Should Theresa May be like Margaret Thatcher?

The United Kingdom has a new Conservative prime minister and she’s a woman. Cue the inevitable comparisons to the country’s only other female prime minister, Margaret Thatcher, who resided behind 10 Downing Street’s black door from 1979 until 1990.

The appointment of Theresa May as PM will provide an opportunity for the vociferous and perpetually enraged to vent their respective spleens about Thatcher, a woman they paint as the devil incarnate.

After she died in April 2013, one particularly angry individual launched an online campaign to get the song ‘Ding Dong! The Witch is Dead’ in the top five singles chart.

A Cambridge university history professor would begin every lecture with ‘we all know that Margaret Thatcher was evil, but don’t write that in the exam.’

For those who don’t remember the premiership of the ‘Iron Lady’, it is a good idea to take a look at her achievements.

Margaret Thatcher was neither evil nor diabolical. There is a reason that she romped into victory in the election of 1979 with an 8% swing and a gain of 63 seats. She came to power at the end of a disastrous decade of trade union domination, strikes, high inflation, massive unemployment and general misery.

The previous Conservative government, led by prime minister Edward Heath from 1970 to 1974, introduced a Three Day Week as an emergency measure in response to the crippling combination of coal miners ‘ strikes and a global oil crisis.

Families across the country faced a draconian three hour on, three hour off electricity ration. Even entertainment was rationed, the BBC simply stopped broadcasting at 10.30pm.

With misguided optimism, Heath called an election using the slogan ‘Who Governs Britain?’ Turns out that the answer was ‘trade unions,’ because Labour won.

Labour prime minister Harold Wilson, who held the office from 1974 to 1976, unsuccessfully tried to get the unions under control.

The unions brought the entire nation, sobbing and broken, to its knees in a series of strikes culminating in the ‘Winter of Discontent’.

During the 1978-79 winter, Britain virtually stopped as stinking mounds of rubbish piled up in London.

Ambulance drivers stopped responding to emergency calls and lorry drivers stopped delivering fuel. Even the gravediggers in Liverpool stopped burying the dead, forcing the local council had to hire a factory in order to store corpses.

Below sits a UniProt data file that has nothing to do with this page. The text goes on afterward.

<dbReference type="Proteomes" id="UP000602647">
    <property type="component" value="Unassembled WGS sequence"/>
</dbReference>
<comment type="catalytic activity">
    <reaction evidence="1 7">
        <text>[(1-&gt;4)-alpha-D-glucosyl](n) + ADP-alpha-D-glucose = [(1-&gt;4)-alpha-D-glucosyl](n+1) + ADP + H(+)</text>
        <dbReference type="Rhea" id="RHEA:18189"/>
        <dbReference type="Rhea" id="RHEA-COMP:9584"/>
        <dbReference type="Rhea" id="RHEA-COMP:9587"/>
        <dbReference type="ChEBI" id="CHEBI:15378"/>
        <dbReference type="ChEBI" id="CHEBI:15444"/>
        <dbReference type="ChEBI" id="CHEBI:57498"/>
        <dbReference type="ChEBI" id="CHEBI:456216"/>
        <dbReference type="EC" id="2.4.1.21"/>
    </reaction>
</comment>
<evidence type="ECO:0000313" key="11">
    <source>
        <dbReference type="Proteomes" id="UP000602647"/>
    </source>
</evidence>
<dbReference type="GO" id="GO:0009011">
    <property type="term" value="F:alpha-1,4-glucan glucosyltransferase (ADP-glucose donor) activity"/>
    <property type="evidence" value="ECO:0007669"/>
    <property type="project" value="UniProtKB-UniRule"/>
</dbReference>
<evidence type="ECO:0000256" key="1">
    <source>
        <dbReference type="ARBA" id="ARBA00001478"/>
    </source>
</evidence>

All this took place against a freezing background of the coldest winter in 16 years.
But along came Margaret Thatcher, with her distinctive power suits, handbags and a steely determination to fix the country.

The first thing she did was to tame inflation, which had reached the dizzying height of nearly 26.9% in August 1975. By 1983, it had dropped to 4%.

She reduced government spending and cut back the public sector, privatising the industrial landscape. The government had been running everything from car manufacturing, to telecommunications, to airlines, to the oil and gas industries.

She reduced both the power and numbers of the trade unionists- a battle which came to a head in the 1984-85 miners’ strike and which allowed the government to get on with its business.

Thatcher fostered a belief in wealth creation and encouraged freedom of entrepreneurs to grow their companies. She set ordinary people free from state control by introducing the ‘right to buy scheme’ which allowed families who had been living in council houses to buy their own homes.

Considered radical in their day, Thatcher’s economic remedies to heal ‘the sick man of Europe’ have now become part of mainstream thinking. Remember this when you next read an anti- Margaret Thatcher article which compares her to the Wicked Witch of the West.

Bella d'Abrera

Dr Bella d'Abrera is the Director, Foundations of Western Civilisation Programme at the Institute at Public Affairs.

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